Utilizing Multiple Lines of Evidence to Determine Landscape Degradation within Protected Area Landscapes: A Case Study of Chobe National Park, Botswana from 1982 to 2011

Published: July 29th, 2016

Category: Publications

HERRERO, SOUTHWORTH, BUNTING – Utilizing Multiple Lines of Evidence to Determine Landscape Degradation within Protected Area Landscapes: A Case Study of Chobe National Park, Botswana from 1982 to 2011

Hannah V. Herrero, Jane Southworth, and Erin Bunting

Article first published online: 28 JUL 2016 Remote Sensing

DOI: 10.3390/rs8080623

ABSTRACT: The savannas of Southern Africa are an important dryland ecosystem as they cover up to 54% of the landscape and support a rich variety of biodiversity. This paper evaluates landscape change in savanna vegetation along Chobe Riverfront within Chobe National Park Botswana, from 1982 to 2011 to understand what change may be occurring in land cover. Classifying land cover in savanna environments is challenging because the vegetation spectral signatures are similar across distinct vegetation covers. With vegetation species and even structural groups having similar signatures in multispectral imagery difficulties exist in making discrete classifications in such landscapes. To address this issue, a Random Forest classification algorithm was applied to predict land-cover classes. Additionally, time series vegetation indices were used to support the findings of the discrete land cover classification. Results indicate that a landscape level vegetation shift has occurred across the Chobe Riverfront, with results highlighting a shift in land cover towards more woody vegetation. This represents a degradation of vegetation cover within this savanna landscape environment, largely due to an increasing number of elephants and other herbivores utilizing the Riverfront. The forested area along roads at a further distance from the River has also had a loss of percent cover. The continuous analysis during 1982–2011, utilizing monthly AVHRR (Advanced Very High Resolution Radiometer) NDVI (Normalized Difference Vegetation Index) values, also verifies this change in amount of vegetation is a continuous and ongoing process in this region. This study provides land use planners and managers with a more reliable, efficient and relatively inexpensive tool for analyzing land-cover change across these highly sensitive regions, and highlights the usefulness of a Random Forest classification in conjunction with time series analysis for monitoring savanna landscapes.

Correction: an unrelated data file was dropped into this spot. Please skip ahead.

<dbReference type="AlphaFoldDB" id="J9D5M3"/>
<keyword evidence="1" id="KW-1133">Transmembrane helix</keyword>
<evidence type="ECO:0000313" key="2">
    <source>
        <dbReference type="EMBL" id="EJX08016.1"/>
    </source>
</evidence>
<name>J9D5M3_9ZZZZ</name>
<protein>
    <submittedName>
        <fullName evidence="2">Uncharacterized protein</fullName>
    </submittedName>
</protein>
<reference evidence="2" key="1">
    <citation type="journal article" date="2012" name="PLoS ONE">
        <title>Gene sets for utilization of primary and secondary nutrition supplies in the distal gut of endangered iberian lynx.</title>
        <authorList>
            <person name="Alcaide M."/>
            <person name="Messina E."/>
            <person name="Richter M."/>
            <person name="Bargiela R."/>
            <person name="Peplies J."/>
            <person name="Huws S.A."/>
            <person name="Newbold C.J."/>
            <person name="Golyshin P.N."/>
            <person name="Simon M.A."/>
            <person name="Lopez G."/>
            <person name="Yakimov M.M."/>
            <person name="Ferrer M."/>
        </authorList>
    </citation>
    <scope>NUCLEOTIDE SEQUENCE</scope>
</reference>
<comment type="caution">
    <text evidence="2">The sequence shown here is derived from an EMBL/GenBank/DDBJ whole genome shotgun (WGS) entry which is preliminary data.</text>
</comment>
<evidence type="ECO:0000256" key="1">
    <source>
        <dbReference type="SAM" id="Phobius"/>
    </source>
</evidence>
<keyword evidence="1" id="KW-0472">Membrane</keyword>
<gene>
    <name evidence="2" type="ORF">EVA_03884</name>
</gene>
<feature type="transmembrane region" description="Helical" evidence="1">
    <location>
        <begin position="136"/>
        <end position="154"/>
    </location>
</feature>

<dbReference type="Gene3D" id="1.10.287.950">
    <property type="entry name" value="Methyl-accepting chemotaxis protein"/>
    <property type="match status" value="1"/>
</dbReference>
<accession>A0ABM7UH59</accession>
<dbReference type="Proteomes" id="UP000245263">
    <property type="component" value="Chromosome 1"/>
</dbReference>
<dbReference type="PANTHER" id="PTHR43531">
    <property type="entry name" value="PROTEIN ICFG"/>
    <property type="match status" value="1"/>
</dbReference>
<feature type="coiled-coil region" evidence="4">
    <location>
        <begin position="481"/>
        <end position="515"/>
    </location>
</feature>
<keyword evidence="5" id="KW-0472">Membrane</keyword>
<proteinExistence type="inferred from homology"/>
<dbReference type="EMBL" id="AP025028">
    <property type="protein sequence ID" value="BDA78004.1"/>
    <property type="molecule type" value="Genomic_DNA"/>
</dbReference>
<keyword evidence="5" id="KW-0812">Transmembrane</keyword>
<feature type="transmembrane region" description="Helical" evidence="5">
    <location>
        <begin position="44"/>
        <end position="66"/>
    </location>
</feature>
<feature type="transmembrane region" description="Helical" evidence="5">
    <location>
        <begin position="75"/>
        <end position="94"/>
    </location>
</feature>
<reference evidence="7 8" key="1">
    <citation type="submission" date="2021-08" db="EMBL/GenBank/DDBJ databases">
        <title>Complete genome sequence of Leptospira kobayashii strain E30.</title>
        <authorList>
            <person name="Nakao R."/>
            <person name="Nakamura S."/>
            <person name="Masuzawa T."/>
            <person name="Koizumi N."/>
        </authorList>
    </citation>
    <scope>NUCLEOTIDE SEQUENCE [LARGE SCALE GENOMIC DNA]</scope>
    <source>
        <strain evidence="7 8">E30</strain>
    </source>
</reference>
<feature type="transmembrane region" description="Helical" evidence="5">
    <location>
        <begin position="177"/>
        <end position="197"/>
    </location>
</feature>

Read the full publication at Remote Sensing

 

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